Sun, Jul 11, 2004 - Page 3 News List

Rice's China visit restated old policies, lacked new ideas


While US National Security Adviser Condoleezza Rice's recent meeting with top Chinese officials caused a small ripple of change in the standstill between Taiwan and China, experts said yesterday that the visit was mostly a reiteration of long-held principles.

"The two nations [the US and China] exchanged ideas on the issues that each hold as top priorities and issues of concern, but in the end they both basically just repeated cross-strait policies that have long been held," said Democratic Progressive Party (DPP) Legislator Chen Chung-hsin (陳忠信), who is also head of the DPP's Mainland Affairs Department and a member of the Legislature's National Defense Committee.

Rice met with Chinese President Hu Jintao (胡錦濤), former Chinese president Jiang Zemin (江澤民) and Foreign Minister Li Zhaoxing (李肇星) on Thursday.

Tai Wan-chin (戴萬欽), professor at the Institute of American Studies at Tamkang University, agreed with Chen. "The US did not make any concessions to China's requests, but it also made it clear that the US does not encourage Taiwan's independence," Tai said.

Tai said the US was unlikely to yield on arms sales to Taiwan during an election year as this could lead to campaign donations.

Chao Chien-min (趙建民) a political science professor at National Chengchi University, said that the Bush administration's willingness "to further dialogue [between Taiwan and China] if it's helpful" deserved special attention.

"In the past, the US has always encouraged dialogue across the Taiwan Strait, but it has refrained from interfering. However, for the first time the US seems willing to act as a mediator and to facilitate dialogue," Chao said.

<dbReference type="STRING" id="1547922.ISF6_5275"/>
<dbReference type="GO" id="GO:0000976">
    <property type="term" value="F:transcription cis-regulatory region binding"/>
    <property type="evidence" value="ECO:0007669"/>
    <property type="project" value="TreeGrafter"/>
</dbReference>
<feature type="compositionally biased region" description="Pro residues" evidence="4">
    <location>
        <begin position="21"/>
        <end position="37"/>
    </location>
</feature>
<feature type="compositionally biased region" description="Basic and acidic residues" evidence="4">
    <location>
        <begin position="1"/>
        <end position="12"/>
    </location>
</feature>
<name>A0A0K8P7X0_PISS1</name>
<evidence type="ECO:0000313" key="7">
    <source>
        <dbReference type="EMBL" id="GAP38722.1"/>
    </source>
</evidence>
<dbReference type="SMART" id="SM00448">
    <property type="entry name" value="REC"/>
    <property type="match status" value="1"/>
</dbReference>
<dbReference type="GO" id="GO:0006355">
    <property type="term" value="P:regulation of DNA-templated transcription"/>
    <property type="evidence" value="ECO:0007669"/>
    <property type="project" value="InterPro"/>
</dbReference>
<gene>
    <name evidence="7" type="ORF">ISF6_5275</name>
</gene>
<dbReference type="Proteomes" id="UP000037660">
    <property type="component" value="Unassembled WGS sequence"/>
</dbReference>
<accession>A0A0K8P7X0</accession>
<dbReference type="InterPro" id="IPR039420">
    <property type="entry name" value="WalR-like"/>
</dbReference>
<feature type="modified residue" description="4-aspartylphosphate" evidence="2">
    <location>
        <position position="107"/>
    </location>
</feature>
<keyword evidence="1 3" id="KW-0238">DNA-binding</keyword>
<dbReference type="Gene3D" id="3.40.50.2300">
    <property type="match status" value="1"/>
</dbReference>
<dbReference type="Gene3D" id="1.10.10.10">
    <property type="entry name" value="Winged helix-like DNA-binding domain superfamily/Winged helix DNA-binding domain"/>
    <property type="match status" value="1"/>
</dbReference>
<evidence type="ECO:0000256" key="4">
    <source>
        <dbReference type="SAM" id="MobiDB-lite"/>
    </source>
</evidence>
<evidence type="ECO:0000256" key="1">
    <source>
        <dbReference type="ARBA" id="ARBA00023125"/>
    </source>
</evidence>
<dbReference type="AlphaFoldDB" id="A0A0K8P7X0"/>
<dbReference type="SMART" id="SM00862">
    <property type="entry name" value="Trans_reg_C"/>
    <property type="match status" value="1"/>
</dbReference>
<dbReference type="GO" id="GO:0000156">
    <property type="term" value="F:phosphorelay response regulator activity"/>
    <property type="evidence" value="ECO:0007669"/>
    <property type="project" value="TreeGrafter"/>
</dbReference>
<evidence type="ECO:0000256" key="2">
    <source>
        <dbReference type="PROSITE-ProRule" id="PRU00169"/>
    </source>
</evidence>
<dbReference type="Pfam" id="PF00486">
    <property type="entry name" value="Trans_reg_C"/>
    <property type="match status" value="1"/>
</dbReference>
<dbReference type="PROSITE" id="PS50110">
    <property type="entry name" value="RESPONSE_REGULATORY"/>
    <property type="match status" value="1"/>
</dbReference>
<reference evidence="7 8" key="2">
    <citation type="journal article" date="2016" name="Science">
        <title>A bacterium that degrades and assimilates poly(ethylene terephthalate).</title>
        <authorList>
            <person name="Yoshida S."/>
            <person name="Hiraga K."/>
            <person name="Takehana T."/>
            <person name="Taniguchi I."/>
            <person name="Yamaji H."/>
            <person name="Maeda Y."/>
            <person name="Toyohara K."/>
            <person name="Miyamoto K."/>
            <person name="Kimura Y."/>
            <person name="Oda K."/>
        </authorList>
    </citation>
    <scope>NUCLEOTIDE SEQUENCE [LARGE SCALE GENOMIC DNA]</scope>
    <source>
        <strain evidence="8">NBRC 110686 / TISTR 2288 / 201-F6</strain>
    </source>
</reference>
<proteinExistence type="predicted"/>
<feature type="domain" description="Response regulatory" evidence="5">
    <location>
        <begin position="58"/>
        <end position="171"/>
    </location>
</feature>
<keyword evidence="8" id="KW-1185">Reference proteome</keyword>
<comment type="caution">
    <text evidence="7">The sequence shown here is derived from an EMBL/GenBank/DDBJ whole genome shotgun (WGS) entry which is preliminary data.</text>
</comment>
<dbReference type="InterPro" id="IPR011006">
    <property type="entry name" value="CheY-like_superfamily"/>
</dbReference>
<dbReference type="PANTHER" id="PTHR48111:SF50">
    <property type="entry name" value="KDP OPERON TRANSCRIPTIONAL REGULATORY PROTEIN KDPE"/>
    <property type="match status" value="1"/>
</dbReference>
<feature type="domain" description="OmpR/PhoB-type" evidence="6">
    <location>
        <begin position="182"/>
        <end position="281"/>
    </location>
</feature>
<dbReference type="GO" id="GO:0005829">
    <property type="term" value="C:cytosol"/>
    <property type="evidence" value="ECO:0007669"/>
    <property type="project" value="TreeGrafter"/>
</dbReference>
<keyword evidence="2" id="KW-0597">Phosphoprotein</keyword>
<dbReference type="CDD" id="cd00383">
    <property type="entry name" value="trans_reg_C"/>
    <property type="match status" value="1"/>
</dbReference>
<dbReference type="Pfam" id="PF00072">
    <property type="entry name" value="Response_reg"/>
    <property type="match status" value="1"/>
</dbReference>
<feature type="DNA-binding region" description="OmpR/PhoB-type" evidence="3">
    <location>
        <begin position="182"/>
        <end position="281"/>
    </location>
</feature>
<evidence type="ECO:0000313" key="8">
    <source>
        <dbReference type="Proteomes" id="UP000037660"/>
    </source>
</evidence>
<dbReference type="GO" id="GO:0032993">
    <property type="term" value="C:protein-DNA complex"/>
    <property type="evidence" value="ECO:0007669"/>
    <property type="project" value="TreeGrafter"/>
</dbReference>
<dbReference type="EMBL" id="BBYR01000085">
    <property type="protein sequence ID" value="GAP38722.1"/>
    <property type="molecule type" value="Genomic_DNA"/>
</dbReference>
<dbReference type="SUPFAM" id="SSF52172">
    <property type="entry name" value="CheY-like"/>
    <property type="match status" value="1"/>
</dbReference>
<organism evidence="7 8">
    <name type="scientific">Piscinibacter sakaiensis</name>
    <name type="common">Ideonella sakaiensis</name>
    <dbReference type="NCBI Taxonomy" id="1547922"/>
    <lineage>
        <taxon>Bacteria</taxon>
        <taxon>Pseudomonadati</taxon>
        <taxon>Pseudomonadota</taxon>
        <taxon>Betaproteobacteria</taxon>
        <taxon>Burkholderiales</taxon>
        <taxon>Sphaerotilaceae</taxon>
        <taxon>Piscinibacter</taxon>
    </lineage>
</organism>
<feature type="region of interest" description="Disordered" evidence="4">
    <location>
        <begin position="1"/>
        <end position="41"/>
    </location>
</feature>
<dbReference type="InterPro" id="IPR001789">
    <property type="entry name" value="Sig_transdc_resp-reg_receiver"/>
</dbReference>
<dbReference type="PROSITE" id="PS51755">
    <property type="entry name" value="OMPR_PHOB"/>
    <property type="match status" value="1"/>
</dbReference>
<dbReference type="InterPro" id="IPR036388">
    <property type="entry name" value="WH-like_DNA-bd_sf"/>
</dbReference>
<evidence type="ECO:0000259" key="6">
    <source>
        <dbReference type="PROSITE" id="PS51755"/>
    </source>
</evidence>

In the Six Assurances that the US made to Taiwan in 1982, the US agreed that it would not mediate between Taiwan and China.

"If what Rice said indicates that the US will work to further dialogue, it will not necessarily be to Taiwan's benefit, because the US holds to the `one China' policy. Will the US pressure Taiwan by saying that Taiwan is halting cross-strait dialogue with its refusal to accept the 1992 consensus?" Chao said.

However, Tai found talk of the US stepping in to mediate cross-strait dialogue to be "just rhetoric."

"In reality, the US has always been the mediator. Taiwan wants the US to intervene in the case of external threat, and China knows that cross-strait exchange is best done through the US," Tai said.

"The US will work toward getting both parties to sign an interim agreement, but this is highly difficult ? and at this point, while the US will aim for an interim agreement, it does not have the power to impose its formula on cross-strait relations," Tai explained.

In addition, reports that Rice had rebuffed Chinese Foreign Minister Li's "three stop" request were viewed as an indication of China's view on the current cross-strait situation.

China's "three stops" request demands that the US stop selling advanced arms to Taiwan, stop all official engagement with Taiwan, and stop offering Taiwan its assistance in gaining representation in international organizations where statehood is required.

Chao pointed to several events that could have indicated a possible "warming up" of US-Taiwan ties to China and consequently brought about the "three stops" demand.

"The arms sale has led to a lot of quarreling in Taiwan, but it is the biggest arms purchase since 1992 ? The US has improved both the quality and the quantity of arms sales to Taiwan," Chao said.

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